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Thursday, October 01, 2009

Personal SWOT Analysis

I am aware that SWOT analysis is used in market research to evaluate the Strengths, Weaknesses, Opportunities and Threats involved in a particular business project or venture. I have been using this technique in school during my undergraduate days and my current Masters degree.

An article published on discuss another use of SWOT. In the article, SWOT analysis is used on the author himself.

Personal SWOT Analysis
Wed, Sep 30, 2009 12:32 EDT

How performing a personal SWOT analysis can improve your IT organization

Once in a while I find it useful to apply corporate processes to myself. In my experience as CEO of Remote DBA Experts, one of the tools that has given me useful information is the SWOT analysis.

For those who are not familiar, the SWOT analysis is a method that strategic corporate planners use to evaluate the Strengths, Weaknesses, Opportunities and Threats involved in a particular business project or venture. Results are usually presented in a 2X2 matrix.

Take the Time

In order to successfully perform this analysis, you need to take some time out from the rat race to brainstorm. You need to identify an objective and evaluate how your own strengths and weaknesses, as well as external opportunities and threats, affect the success of achieving your desired objective. It is always useful for others to provide input for the process. Asking superiors, partners, subordinates, customers, etc for input will give you a much better perspective. You need to set your ego aside to do this, especially when it comes to the weaknesses and threats portion of the exercise. Now, if ego is too strong, do it alone. Some thinking is better than none.


Another important consideration is context. Roles are usually a good place to start. Pick one of your roles (i.e., Boss) to develop the SWOT around. Evaluate how this particular role relates to successfully achieving your desired objective. It is interesting to see how context makes a big difference. If you enjoy the process, you can delve into it by doing SWOTs for several of your key contexts and then look for common themes amongst them. This is good way to prioritize any action and identify particular aspects you wish to change or leverage in other areas.


To identify your strengths, you can leverage existing information from prior performance appraisals or feedback from others. For example, if you constantly hear that you are creative, organized, diligent, etc., it may be a hint that those attributes are your strengths. Use that as input. I also use feedback from an online test that is based on the Strengthsfinder book theory. I really like that one! By the way, keep in mind that while you have certain strengths now, you may develop more in the future. Understanding what you need, given your roles and goal, will shine a light on the strengths you should work on to help you accomplish your objective.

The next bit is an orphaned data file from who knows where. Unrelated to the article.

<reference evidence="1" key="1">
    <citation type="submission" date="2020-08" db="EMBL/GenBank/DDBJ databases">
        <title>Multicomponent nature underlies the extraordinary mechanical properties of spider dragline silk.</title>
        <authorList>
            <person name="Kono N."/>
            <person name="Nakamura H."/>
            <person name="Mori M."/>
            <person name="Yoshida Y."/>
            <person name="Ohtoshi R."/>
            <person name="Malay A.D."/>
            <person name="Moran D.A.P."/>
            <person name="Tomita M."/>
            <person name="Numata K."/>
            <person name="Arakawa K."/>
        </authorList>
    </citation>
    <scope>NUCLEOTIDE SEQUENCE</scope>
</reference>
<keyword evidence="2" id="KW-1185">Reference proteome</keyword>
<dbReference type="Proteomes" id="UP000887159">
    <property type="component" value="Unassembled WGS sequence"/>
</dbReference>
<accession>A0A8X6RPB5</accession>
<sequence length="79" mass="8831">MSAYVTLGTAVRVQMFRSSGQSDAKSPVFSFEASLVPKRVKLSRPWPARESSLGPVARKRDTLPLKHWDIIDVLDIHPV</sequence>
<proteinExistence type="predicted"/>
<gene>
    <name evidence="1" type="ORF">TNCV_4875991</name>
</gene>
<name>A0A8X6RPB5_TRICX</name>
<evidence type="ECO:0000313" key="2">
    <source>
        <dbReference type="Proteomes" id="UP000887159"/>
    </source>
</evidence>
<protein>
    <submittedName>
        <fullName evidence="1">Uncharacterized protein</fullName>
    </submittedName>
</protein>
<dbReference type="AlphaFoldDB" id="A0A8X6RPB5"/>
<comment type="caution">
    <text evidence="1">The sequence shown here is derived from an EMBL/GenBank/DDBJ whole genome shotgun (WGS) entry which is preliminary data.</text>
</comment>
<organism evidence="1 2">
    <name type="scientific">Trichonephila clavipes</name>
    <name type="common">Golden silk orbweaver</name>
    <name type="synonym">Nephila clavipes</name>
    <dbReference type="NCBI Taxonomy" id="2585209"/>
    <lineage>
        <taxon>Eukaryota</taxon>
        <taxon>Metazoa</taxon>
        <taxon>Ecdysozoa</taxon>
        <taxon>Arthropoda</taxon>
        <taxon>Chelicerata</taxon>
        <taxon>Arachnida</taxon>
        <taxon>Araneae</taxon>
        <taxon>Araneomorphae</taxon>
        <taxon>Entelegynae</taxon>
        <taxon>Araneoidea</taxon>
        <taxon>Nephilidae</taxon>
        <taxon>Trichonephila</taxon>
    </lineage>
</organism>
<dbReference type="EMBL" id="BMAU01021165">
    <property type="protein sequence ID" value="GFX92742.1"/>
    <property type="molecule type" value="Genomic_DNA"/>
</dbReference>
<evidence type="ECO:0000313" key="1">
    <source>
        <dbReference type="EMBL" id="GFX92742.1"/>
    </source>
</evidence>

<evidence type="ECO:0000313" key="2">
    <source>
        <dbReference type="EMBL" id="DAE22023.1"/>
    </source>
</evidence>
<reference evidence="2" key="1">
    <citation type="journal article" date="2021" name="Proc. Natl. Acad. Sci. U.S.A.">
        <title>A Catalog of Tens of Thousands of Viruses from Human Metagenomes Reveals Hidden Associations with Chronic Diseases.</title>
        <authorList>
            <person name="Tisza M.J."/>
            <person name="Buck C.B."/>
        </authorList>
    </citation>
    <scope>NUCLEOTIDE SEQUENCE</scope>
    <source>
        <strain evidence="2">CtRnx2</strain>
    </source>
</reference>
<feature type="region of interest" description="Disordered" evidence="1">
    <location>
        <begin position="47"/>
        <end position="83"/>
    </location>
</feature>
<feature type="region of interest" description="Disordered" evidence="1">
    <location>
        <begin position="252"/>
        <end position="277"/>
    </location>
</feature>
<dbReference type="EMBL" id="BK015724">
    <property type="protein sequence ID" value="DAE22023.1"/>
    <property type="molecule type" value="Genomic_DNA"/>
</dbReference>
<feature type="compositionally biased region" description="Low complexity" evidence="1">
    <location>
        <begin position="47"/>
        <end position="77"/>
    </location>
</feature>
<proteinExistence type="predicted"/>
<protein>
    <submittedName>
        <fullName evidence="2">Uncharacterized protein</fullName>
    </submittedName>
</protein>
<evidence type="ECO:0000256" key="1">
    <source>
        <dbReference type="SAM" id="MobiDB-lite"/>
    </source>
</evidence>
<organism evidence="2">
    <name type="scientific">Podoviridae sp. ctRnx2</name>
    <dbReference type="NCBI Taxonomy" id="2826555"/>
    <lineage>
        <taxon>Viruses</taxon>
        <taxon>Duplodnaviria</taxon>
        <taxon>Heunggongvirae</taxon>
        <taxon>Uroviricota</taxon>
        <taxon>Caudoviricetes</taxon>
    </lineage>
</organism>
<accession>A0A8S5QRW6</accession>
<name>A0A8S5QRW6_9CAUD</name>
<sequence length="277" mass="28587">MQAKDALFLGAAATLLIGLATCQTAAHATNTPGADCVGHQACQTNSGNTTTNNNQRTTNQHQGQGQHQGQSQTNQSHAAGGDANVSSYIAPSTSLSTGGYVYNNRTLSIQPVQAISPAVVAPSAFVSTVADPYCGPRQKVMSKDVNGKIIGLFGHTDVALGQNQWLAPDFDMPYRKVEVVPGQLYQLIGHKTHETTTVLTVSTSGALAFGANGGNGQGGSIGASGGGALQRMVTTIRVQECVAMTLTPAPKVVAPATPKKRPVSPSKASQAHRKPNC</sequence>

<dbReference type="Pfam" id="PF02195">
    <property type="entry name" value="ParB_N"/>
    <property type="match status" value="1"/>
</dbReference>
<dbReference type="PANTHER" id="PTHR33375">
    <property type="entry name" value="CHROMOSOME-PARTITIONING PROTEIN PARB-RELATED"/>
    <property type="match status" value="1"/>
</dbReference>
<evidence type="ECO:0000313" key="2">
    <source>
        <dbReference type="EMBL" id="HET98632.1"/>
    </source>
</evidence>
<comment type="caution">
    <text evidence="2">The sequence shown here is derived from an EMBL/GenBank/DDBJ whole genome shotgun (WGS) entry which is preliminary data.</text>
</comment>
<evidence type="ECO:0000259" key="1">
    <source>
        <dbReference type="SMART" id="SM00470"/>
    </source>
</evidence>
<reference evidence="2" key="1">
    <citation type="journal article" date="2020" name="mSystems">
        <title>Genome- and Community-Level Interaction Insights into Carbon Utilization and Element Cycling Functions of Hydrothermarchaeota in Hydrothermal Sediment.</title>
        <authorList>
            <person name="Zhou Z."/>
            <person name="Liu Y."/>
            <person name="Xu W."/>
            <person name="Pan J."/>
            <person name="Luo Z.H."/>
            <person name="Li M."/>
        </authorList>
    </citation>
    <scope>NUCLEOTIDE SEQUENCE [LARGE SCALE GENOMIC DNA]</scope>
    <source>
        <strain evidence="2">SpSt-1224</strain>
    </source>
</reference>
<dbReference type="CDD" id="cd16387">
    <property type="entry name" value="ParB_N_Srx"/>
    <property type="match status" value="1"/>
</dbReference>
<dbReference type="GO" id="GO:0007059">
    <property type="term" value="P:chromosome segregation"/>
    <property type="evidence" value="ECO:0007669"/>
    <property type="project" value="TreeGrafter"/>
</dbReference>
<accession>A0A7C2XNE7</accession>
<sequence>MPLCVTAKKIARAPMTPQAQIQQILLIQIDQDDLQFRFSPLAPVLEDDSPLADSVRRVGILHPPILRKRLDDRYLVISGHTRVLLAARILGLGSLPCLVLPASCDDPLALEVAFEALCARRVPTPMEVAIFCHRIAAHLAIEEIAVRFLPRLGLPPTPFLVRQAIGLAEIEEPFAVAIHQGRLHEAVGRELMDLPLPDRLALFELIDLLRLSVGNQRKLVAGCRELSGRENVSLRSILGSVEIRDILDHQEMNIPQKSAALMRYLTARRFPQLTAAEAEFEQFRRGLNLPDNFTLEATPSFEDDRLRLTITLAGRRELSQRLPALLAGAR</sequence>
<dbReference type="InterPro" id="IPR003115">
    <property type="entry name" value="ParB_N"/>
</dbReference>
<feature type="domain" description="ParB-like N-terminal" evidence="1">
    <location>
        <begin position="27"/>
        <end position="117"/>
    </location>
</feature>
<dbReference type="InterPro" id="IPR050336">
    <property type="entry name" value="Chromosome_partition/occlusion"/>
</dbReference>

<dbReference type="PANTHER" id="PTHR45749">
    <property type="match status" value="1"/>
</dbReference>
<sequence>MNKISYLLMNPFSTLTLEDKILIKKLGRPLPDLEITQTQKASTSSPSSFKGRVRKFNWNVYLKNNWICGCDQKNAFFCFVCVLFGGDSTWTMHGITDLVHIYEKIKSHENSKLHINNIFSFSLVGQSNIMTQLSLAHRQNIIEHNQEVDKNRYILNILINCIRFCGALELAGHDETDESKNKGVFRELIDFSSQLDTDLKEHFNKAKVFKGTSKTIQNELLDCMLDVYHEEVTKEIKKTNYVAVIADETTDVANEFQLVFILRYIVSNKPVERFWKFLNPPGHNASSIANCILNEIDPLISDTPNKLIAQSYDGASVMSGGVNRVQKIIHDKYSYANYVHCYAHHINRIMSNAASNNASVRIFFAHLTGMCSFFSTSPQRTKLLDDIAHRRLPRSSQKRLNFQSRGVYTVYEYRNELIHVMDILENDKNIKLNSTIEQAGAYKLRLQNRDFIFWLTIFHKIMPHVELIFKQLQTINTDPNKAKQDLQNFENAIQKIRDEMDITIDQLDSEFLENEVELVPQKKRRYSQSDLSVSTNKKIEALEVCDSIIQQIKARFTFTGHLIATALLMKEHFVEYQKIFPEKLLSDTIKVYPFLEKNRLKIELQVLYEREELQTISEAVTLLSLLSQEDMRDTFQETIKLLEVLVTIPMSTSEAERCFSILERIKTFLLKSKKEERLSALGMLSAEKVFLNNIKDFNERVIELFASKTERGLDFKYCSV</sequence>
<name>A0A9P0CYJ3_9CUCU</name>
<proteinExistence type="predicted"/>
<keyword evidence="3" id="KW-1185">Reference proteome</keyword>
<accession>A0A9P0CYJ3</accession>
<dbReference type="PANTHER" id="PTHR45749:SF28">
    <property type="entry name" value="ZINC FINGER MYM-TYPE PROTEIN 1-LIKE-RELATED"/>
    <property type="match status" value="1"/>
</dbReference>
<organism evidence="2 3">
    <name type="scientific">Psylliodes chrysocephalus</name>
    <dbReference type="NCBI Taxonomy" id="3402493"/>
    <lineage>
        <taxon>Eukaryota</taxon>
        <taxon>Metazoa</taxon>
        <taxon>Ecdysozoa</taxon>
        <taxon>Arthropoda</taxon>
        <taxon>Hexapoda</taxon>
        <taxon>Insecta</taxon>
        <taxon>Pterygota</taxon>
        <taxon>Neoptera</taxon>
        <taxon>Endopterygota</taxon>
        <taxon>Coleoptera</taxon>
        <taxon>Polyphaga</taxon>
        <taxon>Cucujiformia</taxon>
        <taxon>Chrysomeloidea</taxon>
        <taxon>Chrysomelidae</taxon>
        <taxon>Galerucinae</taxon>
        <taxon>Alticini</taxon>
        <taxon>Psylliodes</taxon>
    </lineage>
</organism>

There are lots of theories that claim identifying or worrying about your weaknesses may be a waste of your time. In fact, I have also read that some weaknesses are there and cannot be changed. They are hard-wired/programmed in our brain. Nevertheless, identifying and recognizing those weak areas can help you determine if they are detrimental to your roles and goals. With that in mind, you can develop strategies to mitigate their effects on critical aspects of your life.


Opportunities are sometimes right in front of us and we do not see them. Missing opportunities is just like wasting time. They cannot be recovered. Constantly being on the look out for opportunities can pay big dividends. In fact, creating well-defined criteria for your opportunities will enable you to recruit help from others in keeping an eye open for you.


Threats can sometimes be sneaky. They show up out of the blue. This is another area that can benefit from some well-defined criteria and vigilance to make sure you do not miss the signal that can tell you ahead of time. If you want to get into it deeper, you can also develop contingency plans for the threats that seem most likely. That way if they do occur, you are better prepared for them.


Everyone should do a SWOT analysis at least once a year. And at least once a quarter, you should update the analysis with recent data.

Leverage Tool with Others

IT managers can also leverage this tool by encouraging others to do a similar exercise in context to their own job roles. As CEO of Remote DBA Experts, I encourage my team to perform SWOT analyses at least once a year. Furthermore, IT Managers can do group or mission-specific SWOT analyses to help them better manage their organization. As CEO of Remote DBA Experts, I encourage my management to

Focus on the Positive

I recommend SWOT be used as a positive non-punitive process. The idea is to leverage the good stuff (strengths and opportunities) and to mitigate the negatives (weaknesses and threats). To get the most out of this approach, you should focus on the positive aspects and not dwell on the negatives.

Keep it Short!

This is an exercise that is most effective when you focus your attention on a few things. Brainstorming can produce long lists. Take most of the time to really narrow the list down to the vital few. Make sure items are highly aligned with context. If you end up with more than three items in each area go back to the drawing board and cut it down. It will be worth the effort!

Personal SWOT Analysis [via]

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